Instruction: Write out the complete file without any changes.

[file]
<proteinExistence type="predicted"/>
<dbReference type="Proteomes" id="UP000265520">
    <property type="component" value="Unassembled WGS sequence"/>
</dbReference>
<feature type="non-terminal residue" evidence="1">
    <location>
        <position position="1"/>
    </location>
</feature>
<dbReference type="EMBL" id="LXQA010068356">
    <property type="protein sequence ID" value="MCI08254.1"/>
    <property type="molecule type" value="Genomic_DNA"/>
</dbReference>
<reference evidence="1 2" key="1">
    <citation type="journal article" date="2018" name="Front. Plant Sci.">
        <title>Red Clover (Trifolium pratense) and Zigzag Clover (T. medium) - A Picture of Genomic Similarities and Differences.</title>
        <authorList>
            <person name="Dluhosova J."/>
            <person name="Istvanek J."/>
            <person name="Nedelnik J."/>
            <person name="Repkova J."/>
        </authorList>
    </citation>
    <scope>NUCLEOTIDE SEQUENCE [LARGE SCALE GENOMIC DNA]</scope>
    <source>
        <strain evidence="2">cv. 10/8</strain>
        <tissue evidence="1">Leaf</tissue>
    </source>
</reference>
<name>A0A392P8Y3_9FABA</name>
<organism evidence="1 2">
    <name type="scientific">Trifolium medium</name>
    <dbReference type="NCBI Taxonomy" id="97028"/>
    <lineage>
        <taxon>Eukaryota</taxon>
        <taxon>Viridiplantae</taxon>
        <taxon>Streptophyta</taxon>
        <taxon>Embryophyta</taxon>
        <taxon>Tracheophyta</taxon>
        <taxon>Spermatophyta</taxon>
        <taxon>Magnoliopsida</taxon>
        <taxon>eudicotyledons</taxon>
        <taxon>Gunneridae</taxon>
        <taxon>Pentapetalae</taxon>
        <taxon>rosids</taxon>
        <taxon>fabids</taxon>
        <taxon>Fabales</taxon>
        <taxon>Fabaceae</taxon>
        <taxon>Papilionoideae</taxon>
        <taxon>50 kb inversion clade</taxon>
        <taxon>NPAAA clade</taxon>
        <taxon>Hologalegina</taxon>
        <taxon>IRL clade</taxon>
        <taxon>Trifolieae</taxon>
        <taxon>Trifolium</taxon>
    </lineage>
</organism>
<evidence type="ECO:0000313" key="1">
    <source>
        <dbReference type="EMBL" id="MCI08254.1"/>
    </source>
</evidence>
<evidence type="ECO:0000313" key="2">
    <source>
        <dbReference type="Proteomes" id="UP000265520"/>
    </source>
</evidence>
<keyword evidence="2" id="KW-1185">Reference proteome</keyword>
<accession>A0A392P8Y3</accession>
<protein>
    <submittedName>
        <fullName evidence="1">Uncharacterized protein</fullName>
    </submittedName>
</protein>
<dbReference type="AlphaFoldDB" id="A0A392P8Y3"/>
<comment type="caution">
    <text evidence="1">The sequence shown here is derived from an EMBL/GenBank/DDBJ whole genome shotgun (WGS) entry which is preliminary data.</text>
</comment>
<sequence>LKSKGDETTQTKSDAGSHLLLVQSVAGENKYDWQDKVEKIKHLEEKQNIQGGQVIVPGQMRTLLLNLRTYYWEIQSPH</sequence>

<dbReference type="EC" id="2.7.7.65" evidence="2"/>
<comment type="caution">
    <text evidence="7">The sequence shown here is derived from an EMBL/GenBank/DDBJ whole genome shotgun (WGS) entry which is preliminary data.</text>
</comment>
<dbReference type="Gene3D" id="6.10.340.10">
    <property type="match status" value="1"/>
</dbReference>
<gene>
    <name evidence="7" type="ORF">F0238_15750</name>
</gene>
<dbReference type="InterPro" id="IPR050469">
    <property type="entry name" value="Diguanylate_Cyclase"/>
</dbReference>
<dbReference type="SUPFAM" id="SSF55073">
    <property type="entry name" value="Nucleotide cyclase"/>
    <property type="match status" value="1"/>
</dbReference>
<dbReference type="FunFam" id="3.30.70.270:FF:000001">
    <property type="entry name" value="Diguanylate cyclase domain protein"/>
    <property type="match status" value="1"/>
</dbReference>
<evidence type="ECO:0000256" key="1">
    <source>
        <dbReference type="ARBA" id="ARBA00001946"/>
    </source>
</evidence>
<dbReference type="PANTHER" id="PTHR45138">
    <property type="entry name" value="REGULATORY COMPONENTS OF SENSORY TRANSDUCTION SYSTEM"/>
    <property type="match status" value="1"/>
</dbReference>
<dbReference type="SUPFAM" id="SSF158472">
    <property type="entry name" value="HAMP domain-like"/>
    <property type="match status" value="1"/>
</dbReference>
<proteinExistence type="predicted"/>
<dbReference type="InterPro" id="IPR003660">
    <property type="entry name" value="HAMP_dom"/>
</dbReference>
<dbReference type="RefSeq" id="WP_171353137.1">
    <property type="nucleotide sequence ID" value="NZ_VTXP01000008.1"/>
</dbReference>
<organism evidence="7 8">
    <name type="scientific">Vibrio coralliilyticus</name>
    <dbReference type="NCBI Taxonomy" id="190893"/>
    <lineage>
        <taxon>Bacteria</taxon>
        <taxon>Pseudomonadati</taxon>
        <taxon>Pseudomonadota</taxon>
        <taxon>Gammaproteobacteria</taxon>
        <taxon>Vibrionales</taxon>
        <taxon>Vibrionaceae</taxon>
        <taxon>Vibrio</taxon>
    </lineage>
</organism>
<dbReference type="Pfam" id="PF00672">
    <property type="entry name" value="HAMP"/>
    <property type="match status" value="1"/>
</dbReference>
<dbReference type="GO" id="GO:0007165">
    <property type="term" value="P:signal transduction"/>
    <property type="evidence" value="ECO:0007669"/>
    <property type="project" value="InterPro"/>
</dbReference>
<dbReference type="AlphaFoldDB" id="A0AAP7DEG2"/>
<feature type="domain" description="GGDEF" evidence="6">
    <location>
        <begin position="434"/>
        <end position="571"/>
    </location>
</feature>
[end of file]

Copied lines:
<proteinExistence type="predicted"/>
<dbReference type="Proteomes" id="UP000265520">
    <property type="component" value="Unassembled WGS sequence"/>
</dbReference>
<feature type="non-terminal residue" evidence="1">
    <location>
        <position position="1"/>
    </location>
</feature>
<dbReference type="EMBL" id="LXQA010068356">
    <property type="protein sequence ID" value="MCI08254.1"/>
    <property type="molecule type" value="Genomic_DNA"/>
</dbReference>
<reference evidence="1 2" key="1">
    <citation type="journal article" date="2018" name="Front. Plant Sci.">
        <title>Red Clover (Trifolium pratense) and Zigzag Clover (T. medium) - A Picture of Genomic Similarities and Differences.</title>
        <authorList>
            <person name="Dluhosova J."/>
            <person name="Istvanek J."/>
            <person name="Nedelnik J."/>
            <person name="Repkova J."/>
        </authorList>
    </citation>
    <scope>NUCLEOTIDE SEQUENCE [LARGE SCALE GENOMIC DNA]</scope>
    <source>
        <strain evidence="2">cv. 10/8</strain>
        <tissue evidence="1">Leaf</tissue>
    </source>
</reference>
<name>A0A392P8Y3_9FABA</name>
<organism evidence="1 2">
    <name type="scientific">Trifolium medium</name>
    <dbReference type="NCBI Taxonomy" id="97028"/>
    <lineage>
        <taxon>Eukaryota</taxon>
        <taxon>Viridiplantae</taxon>
        <taxon>Streptophyta</taxon>
        <taxon>Embryophyta</taxon>
        <taxon>Tracheophyta</taxon>
        <taxon>Spermatophyta</taxon>
        <taxon>Magnoliopsida</taxon>
        <taxon>eudicotyledons</taxon>
        <taxon>Gunneridae</taxon>
        <taxon>Pentapetalae</taxon>
        <taxon>rosids</taxon>
        <taxon>fabids</taxon>
        <taxon>Fabales</taxon>
        <taxon>Fabaceae</taxon>
        <taxon>Papilionoideae</taxon>
        <taxon>50 kb inversion clade</taxon>
        <taxon>NPAAA clade</taxon>
        <taxon>Hologalegina</taxon>
        <taxon>IRL clade</taxon>
        <taxon>Trifolieae</taxon>
        <taxon>Trifolium</taxon>
    </lineage>
</organism>
<evidence type="ECO:0000313" key="1">
    <source>
        <dbReference type="EMBL" id="MCI08254.1"/>
    </source>
</evidence>
<evidence type="ECO:0000313" key="2">
    <source>
        <dbReference type="Proteomes" id="UP000265520"/>
    </source>
</evidence>
<keyword evidence="2" id="KW-1185">Reference proteome</keyword>
<accession>A0A392P8Y3</accession>
<protein>
    <submittedName>
        <fullName evidence="1">Uncharacterized protein</fullName>
    </submittedName>
</protein>
<dbReference type="AlphaFoldDB" id="A0A392P8Y3"/>
<comment type="caution">
    <text evidence="1">The sequence shown here is derived from an EMBL/GenBank/DDBJ whole genome shotgun (WGS) entry which is preliminary data.</text>
</comment>
<sequence>LKSKGDETTQTKSDAGSHLLLVQSVAGENKYDWQDKVEKIKHLEEKQNIQGGQVIVPGQMRTLLLNLRTYYWEIQSPH</sequence>

<dbReference type="EC" id="2.7.7.65" evidence="2"/>
<comment type="caution">
    <text evidence="7">The sequence shown here is derived from an EMBL/GenBank/DDBJ whole genome shotgun (WGS) entry which is preliminary data.</text>
</comment>
<dbReference type="Gene3D" id="6.10.340.10">
    <property type="match status" value="1"/>
</dbReference>
<gene>
    <name evidence="7" type="ORF">F0238_15750</name>
</gene>
<dbReference type="InterPro" id="IPR050469">
    <property type="entry name" value="Diguanylate_Cyclase"/>
</dbReference>
<dbReference type="SUPFAM" id="SSF55073">
    <property type="entry name" value="Nucleotide cyclase"/>
    <property type="match status" value="1"/>
</dbReference>
<dbReference type="FunFam" id="3.30.70.270:FF:000001">
    <property type="entry name" value="Diguanylate cyclase domain protein"/>
    <property type="match status" value="1"/>
</dbReference>
<evidence type="ECO:0000256" key="1">
    <source>
        <dbReference type="ARBA" id="ARBA00001946"/>
    </source>
</evidence>
<dbReference type="PANTHER" id="PTHR45138">
    <property type="entry name" value="REGULATORY COMPONENTS OF SENSORY TRANSDUCTION SYSTEM"/>
    <property type="match status" value="1"/>
</dbReference>
<dbReference type="SUPFAM" id="SSF158472">
    <property type="entry name" value="HAMP domain-like"/>
    <property type="match status" value="1"/>
</dbReference>
<proteinExistence type="predicted"/>
<dbReference type="InterPro" id="IPR003660">
    <property type="entry name" value="HAMP_dom"/>
</dbReference>
<dbReference type="RefSeq" id="WP_171353137.1">
    <property type="nucleotide sequence ID" value="NZ_VTXP01000008.1"/>
</dbReference>
<organism evidence="7 8">
    <name type="scientific">Vibrio coralliilyticus</name>
    <dbReference type="NCBI Taxonomy" id="190893"/>
    <lineage>
        <taxon>Bacteria</taxon>
        <taxon>Pseudomonadati</taxon>
        <taxon>Pseudomonadota</taxon>
        <taxon>Gammaproteobacteria</taxon>
        <taxon>Vibrionales</taxon>
        <taxon>Vibrionaceae</taxon>
        <taxon>Vibrio</taxon>
    </lineage>
</organism>
<dbReference type="Pfam" id="PF00672">
    <property type="entry name" value="HAMP"/>
    <property type="match status" value="1"/>
</dbReference>
<dbReference type="GO" id="GO:0007165">
    <property type="term" value="P:signal transduction"/>
    <property type="evidence" value="ECO:0007669"/>
    <property type="project" value="InterPro"/>
</dbReference>
<dbReference type="AlphaFoldDB" id="A0AAP7DEG2"/>
<feature type="domain" description="GGDEF" evidence="6">
    <location>
        <begin position="434"/>
        <end position="571"/>
    </location>
</feature>